Okay, this is a petty sort of triumph, but I'm going to wallow in it because darnit, one must take one's triumphs where one finds them.
A few months ago, I gushed about the fact that Perfectly Revolting happened to be right next to Ayelet Waldman's Red Hook Road in Laurel Books, my favorite local bookstore. On the "these books are cool, you should read them, and they're alphabetized by title" shelf. Such an ego boost, since I'd been listening to Ayelet on NPR and admiring her success at speaking her truths and telling her stories, controversial as they may be.
Well. TODAY. My book is back on the memoir shelf and guess what, it's right next to Michael Chabon's Manhood for Amateurs! He's her husband, in case you didn't know. They live just up the road from me and Dave, in Berkeley, a more erudite, more granola, more There There city than sunny Oakland. They're like a magnified, creatively successful version of us.
Ayelet writes and speaks candidly and craftily about abortion—whereas my bold, groundbreaking novel on the subject sits unsettled and unsure of itself in a box in my basement. Michael tells all in engaging, charming essays about life in his hip New York Times bestseller—whereas Dave tells all in engaging, charming essays about life in his unedited blog with a readership of about ten. They have four kids, we have one. Their kids go to a utopian private school with an amazing playground. Ours has always had plenty of blacktop at his public schools.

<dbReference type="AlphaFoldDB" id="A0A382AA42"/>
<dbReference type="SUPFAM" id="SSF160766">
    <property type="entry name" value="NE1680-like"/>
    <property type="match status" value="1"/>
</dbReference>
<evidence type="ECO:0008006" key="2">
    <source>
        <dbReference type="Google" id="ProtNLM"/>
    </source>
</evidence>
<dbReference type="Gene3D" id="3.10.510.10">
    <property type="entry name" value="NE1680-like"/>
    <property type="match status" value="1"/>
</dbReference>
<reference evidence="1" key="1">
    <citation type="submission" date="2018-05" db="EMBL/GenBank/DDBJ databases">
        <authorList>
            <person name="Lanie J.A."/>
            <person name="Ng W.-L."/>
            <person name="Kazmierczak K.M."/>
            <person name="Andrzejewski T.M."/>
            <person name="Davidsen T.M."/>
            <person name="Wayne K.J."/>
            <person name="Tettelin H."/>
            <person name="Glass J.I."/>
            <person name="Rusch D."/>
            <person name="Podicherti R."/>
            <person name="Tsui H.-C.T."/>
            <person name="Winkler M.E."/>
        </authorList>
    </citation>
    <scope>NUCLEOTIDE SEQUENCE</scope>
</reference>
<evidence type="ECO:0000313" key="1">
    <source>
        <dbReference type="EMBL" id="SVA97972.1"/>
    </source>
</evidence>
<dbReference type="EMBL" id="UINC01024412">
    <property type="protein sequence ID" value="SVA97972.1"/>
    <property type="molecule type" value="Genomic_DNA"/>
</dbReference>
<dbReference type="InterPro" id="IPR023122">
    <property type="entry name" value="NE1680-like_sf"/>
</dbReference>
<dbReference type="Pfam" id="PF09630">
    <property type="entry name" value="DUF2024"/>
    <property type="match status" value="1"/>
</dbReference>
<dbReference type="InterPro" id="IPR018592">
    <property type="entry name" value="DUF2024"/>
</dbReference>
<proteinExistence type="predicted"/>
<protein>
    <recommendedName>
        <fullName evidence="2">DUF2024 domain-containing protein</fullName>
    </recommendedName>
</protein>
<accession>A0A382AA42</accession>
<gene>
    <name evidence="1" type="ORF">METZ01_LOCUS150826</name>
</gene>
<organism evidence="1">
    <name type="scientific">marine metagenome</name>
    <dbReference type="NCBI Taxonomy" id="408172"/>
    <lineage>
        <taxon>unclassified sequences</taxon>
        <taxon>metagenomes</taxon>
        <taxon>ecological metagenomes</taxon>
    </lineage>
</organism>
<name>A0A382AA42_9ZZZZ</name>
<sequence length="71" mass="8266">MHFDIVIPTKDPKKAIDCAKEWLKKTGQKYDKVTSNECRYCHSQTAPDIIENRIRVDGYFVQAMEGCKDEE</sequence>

I know this because last Sunday I went to that cool private school, where the East Bay Mini-Maker Faire bloomed in a labrynth of wonders—full-sized Lego Jeeps, atomic earrings made by 6th graders, a guy playing a spam-o-phone... and drew COMICS with and MET Michael Chabon!
Actually, I accosted him after a wonderful, laughter-filled class of kids and adults jamming on a super-hero named Jack O'Lantern (see my version of his sidekick, Pumpkin Pie), and asked him to sign Dave's copy of his book. He was happy to, but then I started blibbering on about how Dave is his doppelganger and has a school picture exactly like the one on the cover and Jean Shepard and bla bla bla, I realized just what I was doing: acting like a stupid schoolgirl with a professional crush.
Then I tried to switch gears and talk to him like the up n' up Oakland Parent that I am and asked him about the ages of his kids. And how old is the youngest? So they all go to one school, how wonderful and convenient is that? Oh, your oldest is in high school? A private high school? In San Francisco? What's the name of the private San Francisco high school your oldest goes to? What is it again? I didn't catch that... can you repeat it? One more time? I realized Magnificent Michael was probably starting to feel like I was stalking him. I let him excuse himself to go find his family— although what I really wanted was for him to take me along and introduce me, his new friend from across the tracks, but, ya know.... I'm not. He doesn't know anything about me. I'm just another fan of the Waldman/Chabons.
And the worst kind of fan, too. Truth is, I haven't even read their books yet. Even though they do rub covers with mine. Twinkle, twinkle, and la-dee-dah.
Causes Kristen Caven Supports
350.org, IdleFreeOakland.org, Public Education, Public Radio, Department of Peace (ThePeaceAlliance.org), Planned Parenthood, Room to Read.